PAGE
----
A tog is a warmth rating.  Think of each tog as a thin layer of cotton. If you use fleece sleepers or have a warmer sleep sack, you’ll likely want to leave a layer (or two) out.  Use caution if you need a hat on your infant as well for sleep.  It makes more sense to keep your home slightly warmer.

As always, trust your judgement and assess your child’s comfort when dressing your baby for bed.  There’s variability in humidity, the warmth of the layers, and with your child’s own internal thermostat.  Fingers which are cool to the touch might be ok, especially in young babies.  Infants aren’t terribly good at regulating their temperature.  Icy hands or cold feet are likely to disrupt sleep.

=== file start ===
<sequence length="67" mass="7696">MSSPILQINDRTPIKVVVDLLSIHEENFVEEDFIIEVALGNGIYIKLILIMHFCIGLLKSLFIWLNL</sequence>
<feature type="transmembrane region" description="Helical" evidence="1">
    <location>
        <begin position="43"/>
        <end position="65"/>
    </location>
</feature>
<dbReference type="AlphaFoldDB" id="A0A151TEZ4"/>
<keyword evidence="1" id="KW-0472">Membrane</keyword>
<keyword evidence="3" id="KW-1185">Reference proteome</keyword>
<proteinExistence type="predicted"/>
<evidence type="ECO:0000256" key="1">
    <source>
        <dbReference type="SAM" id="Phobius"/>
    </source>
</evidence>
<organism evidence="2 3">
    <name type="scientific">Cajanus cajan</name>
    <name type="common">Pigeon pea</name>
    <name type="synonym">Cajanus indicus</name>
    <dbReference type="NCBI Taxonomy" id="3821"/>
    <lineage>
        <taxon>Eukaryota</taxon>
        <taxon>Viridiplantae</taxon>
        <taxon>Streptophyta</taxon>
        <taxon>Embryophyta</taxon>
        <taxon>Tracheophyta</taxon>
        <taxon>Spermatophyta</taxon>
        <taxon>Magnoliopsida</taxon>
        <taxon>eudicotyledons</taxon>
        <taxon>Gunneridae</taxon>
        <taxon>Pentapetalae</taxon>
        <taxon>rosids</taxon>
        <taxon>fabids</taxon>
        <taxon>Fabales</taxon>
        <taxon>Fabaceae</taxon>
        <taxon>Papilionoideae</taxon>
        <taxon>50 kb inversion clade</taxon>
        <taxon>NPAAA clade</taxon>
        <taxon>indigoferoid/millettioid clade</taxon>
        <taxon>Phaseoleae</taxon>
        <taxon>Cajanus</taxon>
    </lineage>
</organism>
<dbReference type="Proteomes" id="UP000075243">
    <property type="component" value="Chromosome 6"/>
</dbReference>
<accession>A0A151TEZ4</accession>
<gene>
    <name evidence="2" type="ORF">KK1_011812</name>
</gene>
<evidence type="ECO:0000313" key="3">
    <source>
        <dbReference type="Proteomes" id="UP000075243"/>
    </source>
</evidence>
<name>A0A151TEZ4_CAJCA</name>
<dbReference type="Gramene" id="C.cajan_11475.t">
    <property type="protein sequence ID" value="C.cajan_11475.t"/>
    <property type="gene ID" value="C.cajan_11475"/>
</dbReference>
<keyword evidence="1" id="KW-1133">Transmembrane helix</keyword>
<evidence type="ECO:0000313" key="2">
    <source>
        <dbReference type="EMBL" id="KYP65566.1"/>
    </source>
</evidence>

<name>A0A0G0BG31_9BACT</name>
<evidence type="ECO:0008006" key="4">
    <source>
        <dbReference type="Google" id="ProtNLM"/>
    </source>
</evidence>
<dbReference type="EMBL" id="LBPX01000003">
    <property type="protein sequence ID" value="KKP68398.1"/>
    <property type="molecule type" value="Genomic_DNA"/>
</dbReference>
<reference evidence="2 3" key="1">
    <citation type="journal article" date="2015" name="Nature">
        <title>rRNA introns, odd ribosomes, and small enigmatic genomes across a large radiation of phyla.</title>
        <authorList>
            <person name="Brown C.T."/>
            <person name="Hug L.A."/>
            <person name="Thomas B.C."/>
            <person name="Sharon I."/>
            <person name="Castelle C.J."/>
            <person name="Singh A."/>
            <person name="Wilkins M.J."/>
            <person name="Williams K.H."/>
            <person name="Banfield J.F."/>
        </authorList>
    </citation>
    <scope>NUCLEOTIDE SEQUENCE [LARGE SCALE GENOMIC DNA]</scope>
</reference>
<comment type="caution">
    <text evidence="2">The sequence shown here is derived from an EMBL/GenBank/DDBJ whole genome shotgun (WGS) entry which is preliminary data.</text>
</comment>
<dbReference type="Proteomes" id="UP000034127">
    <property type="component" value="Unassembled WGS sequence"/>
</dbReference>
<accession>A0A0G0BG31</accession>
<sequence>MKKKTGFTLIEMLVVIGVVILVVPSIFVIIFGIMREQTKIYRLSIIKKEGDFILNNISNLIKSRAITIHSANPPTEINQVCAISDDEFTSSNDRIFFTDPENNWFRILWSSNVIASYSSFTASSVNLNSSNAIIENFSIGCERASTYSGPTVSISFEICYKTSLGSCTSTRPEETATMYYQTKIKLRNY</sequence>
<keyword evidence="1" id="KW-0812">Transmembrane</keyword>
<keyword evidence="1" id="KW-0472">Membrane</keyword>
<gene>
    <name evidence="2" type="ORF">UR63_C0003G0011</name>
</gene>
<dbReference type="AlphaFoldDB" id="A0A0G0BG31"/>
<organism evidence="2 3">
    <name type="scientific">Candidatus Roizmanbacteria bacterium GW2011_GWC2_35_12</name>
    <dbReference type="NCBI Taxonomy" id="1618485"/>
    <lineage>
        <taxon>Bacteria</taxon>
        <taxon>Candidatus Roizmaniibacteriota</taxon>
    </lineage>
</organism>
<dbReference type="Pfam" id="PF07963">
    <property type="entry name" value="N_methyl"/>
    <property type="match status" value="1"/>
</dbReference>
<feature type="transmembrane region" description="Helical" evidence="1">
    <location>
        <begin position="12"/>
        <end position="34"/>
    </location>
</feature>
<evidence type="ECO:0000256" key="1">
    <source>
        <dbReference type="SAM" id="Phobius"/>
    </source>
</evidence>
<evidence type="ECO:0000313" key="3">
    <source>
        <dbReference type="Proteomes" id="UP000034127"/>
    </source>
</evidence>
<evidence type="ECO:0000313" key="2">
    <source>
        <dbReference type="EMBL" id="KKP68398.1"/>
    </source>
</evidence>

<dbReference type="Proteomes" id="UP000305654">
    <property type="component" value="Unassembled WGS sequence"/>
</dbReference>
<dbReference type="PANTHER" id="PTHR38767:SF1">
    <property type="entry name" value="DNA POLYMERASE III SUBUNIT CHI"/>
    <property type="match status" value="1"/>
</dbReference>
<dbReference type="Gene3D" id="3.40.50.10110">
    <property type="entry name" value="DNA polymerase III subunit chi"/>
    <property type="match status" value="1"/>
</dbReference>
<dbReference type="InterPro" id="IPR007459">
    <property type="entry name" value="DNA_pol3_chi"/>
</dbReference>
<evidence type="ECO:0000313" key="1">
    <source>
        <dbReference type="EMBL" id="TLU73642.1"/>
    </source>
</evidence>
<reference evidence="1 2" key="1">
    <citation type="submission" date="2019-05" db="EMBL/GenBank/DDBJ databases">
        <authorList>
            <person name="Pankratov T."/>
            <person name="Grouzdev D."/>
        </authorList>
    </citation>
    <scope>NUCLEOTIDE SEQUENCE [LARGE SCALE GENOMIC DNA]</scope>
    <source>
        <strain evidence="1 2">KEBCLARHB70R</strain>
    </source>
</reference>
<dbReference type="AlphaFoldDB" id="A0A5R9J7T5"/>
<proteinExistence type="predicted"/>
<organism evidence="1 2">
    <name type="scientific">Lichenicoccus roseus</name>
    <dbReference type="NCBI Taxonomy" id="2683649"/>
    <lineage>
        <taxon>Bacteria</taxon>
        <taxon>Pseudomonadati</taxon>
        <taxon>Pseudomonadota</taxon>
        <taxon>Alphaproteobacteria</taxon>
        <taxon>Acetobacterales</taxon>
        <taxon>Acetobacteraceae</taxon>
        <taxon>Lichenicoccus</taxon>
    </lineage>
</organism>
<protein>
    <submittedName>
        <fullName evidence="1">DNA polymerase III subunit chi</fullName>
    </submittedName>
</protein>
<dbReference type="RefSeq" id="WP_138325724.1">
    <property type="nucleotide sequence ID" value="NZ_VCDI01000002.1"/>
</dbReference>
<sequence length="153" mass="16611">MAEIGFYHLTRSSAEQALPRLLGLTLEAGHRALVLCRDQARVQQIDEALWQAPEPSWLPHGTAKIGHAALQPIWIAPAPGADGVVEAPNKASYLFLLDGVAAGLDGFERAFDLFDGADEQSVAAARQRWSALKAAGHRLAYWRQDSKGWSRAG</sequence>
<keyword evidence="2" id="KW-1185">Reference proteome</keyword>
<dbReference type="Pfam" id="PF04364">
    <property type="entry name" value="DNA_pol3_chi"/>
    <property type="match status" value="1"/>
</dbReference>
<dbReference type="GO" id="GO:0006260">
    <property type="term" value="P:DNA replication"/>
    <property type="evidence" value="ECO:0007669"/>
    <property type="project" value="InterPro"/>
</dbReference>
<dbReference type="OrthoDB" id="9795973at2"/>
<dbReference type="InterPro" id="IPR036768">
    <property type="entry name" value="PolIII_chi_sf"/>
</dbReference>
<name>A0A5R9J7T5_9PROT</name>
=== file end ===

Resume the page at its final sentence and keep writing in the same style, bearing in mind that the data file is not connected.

National Sleep Foundation


About the author:

KristaGuenther Krista is a mother of 3 (+1 dog who believes she’s people), a wife to a wonderful husband, and the owner and founder of Sleeperific.  Even though she’s been in the sleep consulting biz for 4 years, she still gets really excited when she’s hired by a sleepy family.



September 8, 2015
Car Seat Naps - What to do and how to avoid them

Studies show that 98% of car naps happen within 500 metres of arriving at your destination.*

(*Made up fact from a non-existent study.  Unless the study was observed by me, from my mini-van, as we’re turning onto our street.)

That same study* indicates 10 minutes of snoozing in the car will replace a 2 hour nap in the crib.

The accidental nap.  The unintentional snooze on-the-go.  Whoops-sleep.  Napcident. Whatever you decide to call it, each car (or stroller) nap presents you with a few options: